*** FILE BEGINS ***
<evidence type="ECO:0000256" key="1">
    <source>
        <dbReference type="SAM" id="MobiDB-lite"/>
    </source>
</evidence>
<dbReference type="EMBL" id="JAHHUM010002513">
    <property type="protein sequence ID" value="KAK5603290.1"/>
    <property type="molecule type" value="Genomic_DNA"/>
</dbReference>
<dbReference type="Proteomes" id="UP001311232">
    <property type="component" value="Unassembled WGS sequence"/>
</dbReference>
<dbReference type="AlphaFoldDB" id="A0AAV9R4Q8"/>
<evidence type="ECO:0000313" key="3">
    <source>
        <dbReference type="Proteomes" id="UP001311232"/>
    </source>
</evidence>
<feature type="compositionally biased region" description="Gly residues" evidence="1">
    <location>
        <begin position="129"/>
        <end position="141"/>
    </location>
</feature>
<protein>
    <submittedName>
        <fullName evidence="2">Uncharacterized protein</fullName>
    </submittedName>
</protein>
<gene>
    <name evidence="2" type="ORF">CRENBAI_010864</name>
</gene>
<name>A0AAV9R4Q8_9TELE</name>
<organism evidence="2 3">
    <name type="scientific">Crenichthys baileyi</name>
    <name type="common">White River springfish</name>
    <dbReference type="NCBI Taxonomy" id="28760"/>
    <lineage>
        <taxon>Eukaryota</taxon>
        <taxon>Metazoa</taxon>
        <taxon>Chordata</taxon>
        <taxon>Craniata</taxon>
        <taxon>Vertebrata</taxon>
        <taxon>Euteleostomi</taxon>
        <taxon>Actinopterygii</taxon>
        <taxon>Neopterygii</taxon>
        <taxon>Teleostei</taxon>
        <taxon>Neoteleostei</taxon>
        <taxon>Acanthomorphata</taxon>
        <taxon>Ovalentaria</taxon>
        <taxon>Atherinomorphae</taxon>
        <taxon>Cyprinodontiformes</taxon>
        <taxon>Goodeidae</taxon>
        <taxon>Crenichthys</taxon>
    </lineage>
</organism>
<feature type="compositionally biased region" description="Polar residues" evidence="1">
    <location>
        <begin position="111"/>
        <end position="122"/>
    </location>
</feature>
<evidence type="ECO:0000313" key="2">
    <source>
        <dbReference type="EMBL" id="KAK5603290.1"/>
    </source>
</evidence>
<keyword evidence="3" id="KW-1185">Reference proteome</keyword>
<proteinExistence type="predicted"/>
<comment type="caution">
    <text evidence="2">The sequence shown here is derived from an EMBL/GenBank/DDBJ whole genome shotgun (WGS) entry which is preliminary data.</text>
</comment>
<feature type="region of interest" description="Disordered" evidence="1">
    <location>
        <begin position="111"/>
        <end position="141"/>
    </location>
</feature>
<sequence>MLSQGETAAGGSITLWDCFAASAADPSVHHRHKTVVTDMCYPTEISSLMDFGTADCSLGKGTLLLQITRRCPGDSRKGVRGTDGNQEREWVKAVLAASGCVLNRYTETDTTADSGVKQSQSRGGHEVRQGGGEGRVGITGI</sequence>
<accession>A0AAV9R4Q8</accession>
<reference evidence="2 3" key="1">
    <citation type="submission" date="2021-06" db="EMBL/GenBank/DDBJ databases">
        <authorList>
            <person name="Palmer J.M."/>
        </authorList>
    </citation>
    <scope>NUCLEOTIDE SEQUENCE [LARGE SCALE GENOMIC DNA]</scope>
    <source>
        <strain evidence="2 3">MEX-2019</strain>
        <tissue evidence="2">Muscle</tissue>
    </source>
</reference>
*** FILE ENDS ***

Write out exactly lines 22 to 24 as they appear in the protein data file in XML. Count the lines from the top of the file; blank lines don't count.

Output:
        <end position="141"/>
    </location>
</feature>